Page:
Sir — The term, ‘Pegasus’, is gaining wide currency in India’s political discourse (“Big brothers”, July 23). The latest startling revelation that Pegasus, a penetrative, powerful and sophisticated software developed by Israel’s NSO Group, was allegedly used to snoop on people for questionable reasons shows that the Narendra Modi government does not believe that spying on citizens is unethical or antithetical to democratic practice.
The government’s rebuttal that the allegation of hacking by the private company is without substance is belied by forensic evidence of Pegasus infections. The government is now trying to hide behind the all-too-familiar ‘international conspiracy’ theory. The statement of the Union home minister, Amit Shah, that the complaint was being brought about by ‘disruptors’ to show India in a bad light and to derail the country’s development trajectory was unconvincing. India is ‘defamed’ on the international stage more by the act of snooping than by its disclosure.
In this digital era, hacking smartphones and other devices for political ends is nothing short of weaponizing technology. Illegal snooping or surveillance is a cybercrime; it invades privacy, infringes on civil liberties and threatens personal security. It can also give undue advantage to the ruling party in the electoral game.
The question of utmost importance is whether the prime minister, Narendra Modi, was aware of this large-scale snooping. He owes the nation an honest answer, and is expected to take steps to get to the bottom of the ‘snoopgate’ controversy rocking the country. Modi needs to do more than just hit out at the Congress. He should accede to the demand for a probe by a joint parliamentary committee or a sitting Supreme Court judge.
G. David Milton,
Maruthancode, Tamil Nadu
Sir — While accusations of cybercrimes are looming large against China in the international sphere, another frightening news afloat is that an Israeli spyware, Pegasus, is being used to snoop on journalists, politicians, activists and even students across over 50 countries. The findings of a consortium of 16 media organizations reportedly bolster accusations that not just autocratic regimes but democratic governments, including India, have used this spyware.
Science and technology, meant to improve the lives of people and provide them with a peaceful life, are misused by the powers that be for selfish objectives. It is an attack on the democratic foundation of the country. Nations must come together to defeat the evil designs of cyber criminals.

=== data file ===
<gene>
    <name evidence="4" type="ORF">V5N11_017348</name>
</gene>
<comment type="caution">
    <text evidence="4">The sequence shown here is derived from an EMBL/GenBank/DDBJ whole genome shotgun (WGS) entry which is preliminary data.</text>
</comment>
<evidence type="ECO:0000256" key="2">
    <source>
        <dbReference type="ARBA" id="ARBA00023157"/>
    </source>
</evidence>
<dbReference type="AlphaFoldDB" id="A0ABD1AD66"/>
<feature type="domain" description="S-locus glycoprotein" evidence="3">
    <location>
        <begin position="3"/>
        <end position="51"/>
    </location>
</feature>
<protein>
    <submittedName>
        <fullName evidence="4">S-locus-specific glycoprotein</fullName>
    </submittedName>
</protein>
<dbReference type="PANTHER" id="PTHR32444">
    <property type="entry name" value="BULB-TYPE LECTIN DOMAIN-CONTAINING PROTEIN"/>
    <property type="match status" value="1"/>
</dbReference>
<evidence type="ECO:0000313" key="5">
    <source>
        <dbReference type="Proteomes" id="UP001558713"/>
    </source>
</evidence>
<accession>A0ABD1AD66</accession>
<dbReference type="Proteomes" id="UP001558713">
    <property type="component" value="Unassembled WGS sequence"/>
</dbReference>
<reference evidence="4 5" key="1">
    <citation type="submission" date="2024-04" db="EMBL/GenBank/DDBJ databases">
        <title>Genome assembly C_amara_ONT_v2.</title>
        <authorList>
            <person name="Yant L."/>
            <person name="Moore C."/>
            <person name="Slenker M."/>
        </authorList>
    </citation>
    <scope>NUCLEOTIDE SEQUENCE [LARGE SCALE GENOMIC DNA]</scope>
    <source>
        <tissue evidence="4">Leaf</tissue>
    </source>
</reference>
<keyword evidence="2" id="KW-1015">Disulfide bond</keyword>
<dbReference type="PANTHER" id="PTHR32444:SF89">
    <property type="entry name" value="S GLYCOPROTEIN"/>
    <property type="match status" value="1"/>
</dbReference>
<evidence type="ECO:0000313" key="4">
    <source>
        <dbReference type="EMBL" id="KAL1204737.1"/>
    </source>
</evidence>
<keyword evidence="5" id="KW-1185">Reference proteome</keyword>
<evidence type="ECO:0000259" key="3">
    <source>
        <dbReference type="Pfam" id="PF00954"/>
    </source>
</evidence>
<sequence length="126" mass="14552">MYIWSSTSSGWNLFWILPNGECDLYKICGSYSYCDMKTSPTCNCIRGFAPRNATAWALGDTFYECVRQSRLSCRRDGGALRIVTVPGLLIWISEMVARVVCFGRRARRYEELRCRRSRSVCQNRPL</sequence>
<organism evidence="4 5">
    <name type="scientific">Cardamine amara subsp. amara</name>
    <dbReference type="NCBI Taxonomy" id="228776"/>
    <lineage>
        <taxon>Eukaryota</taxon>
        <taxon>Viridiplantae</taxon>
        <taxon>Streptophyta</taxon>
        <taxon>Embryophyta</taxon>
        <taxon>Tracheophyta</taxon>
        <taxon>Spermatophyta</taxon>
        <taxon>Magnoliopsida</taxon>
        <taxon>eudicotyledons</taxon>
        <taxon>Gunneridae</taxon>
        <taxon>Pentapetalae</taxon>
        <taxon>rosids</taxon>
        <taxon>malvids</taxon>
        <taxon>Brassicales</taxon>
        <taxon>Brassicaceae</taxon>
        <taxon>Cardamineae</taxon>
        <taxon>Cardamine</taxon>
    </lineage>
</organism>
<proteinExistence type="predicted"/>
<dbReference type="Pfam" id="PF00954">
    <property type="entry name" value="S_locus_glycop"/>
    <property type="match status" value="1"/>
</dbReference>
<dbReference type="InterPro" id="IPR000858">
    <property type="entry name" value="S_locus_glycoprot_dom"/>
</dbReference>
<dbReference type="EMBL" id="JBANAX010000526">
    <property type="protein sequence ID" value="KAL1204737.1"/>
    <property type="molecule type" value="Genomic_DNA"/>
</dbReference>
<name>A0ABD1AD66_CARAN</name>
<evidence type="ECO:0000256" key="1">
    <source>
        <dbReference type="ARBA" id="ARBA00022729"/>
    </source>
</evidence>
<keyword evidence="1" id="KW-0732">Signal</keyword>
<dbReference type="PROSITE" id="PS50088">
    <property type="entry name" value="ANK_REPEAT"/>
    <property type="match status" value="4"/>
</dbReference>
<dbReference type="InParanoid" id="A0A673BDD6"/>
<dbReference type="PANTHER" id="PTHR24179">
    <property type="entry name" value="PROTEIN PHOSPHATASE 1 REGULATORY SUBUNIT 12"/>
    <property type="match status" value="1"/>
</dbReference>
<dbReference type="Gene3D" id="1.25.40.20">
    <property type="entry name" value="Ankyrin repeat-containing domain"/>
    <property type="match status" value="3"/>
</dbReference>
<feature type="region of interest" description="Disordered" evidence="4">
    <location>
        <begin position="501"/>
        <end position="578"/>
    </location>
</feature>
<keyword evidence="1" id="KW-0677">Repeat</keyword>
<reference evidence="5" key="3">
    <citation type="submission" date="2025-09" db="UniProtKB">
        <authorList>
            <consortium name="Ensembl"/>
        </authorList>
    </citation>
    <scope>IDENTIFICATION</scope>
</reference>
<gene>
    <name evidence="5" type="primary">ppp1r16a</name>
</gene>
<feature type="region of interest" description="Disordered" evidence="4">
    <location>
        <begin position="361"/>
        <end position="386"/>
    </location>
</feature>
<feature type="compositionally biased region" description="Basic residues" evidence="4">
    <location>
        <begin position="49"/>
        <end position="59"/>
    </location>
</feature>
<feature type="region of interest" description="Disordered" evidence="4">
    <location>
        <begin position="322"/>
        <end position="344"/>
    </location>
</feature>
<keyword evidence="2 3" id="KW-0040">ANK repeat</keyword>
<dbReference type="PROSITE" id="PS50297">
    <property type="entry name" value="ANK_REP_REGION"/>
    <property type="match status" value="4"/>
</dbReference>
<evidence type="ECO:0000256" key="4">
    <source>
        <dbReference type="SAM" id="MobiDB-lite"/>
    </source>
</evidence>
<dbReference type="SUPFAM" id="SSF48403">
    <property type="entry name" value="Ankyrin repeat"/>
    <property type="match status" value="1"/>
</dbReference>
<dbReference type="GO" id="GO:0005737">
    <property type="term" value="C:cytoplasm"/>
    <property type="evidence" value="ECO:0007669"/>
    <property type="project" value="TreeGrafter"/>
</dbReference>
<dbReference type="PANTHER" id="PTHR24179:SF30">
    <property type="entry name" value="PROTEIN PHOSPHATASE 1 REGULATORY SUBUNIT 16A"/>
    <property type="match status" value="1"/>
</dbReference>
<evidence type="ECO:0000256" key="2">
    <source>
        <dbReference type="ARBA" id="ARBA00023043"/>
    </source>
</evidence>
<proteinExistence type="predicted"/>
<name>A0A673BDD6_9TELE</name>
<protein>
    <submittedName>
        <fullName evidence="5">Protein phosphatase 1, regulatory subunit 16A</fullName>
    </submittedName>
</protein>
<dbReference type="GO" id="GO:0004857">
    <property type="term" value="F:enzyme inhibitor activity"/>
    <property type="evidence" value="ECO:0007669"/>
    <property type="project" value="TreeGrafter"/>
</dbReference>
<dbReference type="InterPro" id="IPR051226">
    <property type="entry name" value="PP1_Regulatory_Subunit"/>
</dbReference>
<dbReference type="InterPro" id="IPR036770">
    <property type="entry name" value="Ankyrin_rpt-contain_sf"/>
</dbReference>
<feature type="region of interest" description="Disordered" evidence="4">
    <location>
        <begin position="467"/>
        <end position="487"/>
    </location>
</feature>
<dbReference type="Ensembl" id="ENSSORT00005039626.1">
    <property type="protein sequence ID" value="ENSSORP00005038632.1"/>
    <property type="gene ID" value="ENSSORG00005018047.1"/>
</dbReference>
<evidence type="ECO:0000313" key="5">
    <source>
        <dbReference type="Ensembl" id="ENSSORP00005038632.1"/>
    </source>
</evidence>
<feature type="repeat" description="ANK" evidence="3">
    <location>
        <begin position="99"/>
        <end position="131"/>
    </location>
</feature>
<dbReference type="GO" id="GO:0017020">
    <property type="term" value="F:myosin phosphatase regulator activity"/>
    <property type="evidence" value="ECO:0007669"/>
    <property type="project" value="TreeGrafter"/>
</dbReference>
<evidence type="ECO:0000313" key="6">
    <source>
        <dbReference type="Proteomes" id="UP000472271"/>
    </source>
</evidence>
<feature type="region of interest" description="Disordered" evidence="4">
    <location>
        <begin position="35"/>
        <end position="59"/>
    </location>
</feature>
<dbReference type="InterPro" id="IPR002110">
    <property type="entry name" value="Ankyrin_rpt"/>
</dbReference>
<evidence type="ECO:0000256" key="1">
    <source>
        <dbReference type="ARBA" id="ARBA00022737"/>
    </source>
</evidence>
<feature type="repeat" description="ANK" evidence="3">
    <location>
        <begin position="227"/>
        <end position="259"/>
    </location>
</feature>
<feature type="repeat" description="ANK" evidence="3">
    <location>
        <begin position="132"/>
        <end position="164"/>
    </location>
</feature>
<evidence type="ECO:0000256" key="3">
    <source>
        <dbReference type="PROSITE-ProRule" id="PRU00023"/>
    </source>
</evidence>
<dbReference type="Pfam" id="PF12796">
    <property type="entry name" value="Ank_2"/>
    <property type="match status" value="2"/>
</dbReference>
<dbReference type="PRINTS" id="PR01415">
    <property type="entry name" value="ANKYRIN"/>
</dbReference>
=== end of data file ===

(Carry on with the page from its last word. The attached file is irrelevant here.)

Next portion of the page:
Sir — Hitting the headlines, the Pegasus case has rocked Parliament proceedings. It is now being insinuated that the fall of the Janata Dal (Secular)-Congress government in Karnataka was made possible by tapping the phones of important leaders. This is a matter of concern.
Surveillance, to some degree, may appear to have become a necessary evil, especially in the aftermath of the 9/11 attack, in order to prevent terrorism. But its misuse by most governments to spy their opponents must be condemned. This is an infringement of the privacy of an individual, and a transgression of the rights to privacy and to personal liberty guaranteed under the Constitution. In the present case, phones of journalists and activists were reportedly tapped. This raises questions about whether existing laws offer protection or redressal to those whose privacy has been invaded, and if these laws need a revisit.
Sir — The opener of the Indian men’s cricket team sent to Sri Lanka, Prithvi Shaw, has earned praise from the former Australian cricketer, Greg Chappell, for his form. This is good news. But Shaw should not get carried away with these accolades. As the coach of the national team, Chappell was reportedly full of praise for Irfan Pathan’s batting. The latter eventually lost the edge in his bowling and went on to lose his place in the national team.
Likewise, after scoring a six off the first ball he faced in a one-day international, Ishan Kishan boasted that he had told everyone that he would hit his first ball for a six. Had the ball come from someone like Lasith Malinga or Mitchell Starc, he could have been bowled out for a golden duck. He was able to score a half-century only because of several dropped catches by inexperienced Sri Lankan players. Young players should therefore keep their heads down and play according to the merit of each ball.
Bolt from the blue
Sir — Death by lightning has become more frequent than ever. A recent study has found that the number of lightning strikes in India between April 2020 and March 2021 increased by 34 per cent compared to previous years. Experts found a link between this spike and climate change. This is not a bolt from the blue. Scientists have been warning about this for a while. A 2015 study by California University had said that a global rise in temperature by 1 degree Celsius would increase the frequency of lightning strikes by at least 12 per cent. Perhaps getting struck by lightning will finally alert people about the perils of climate change.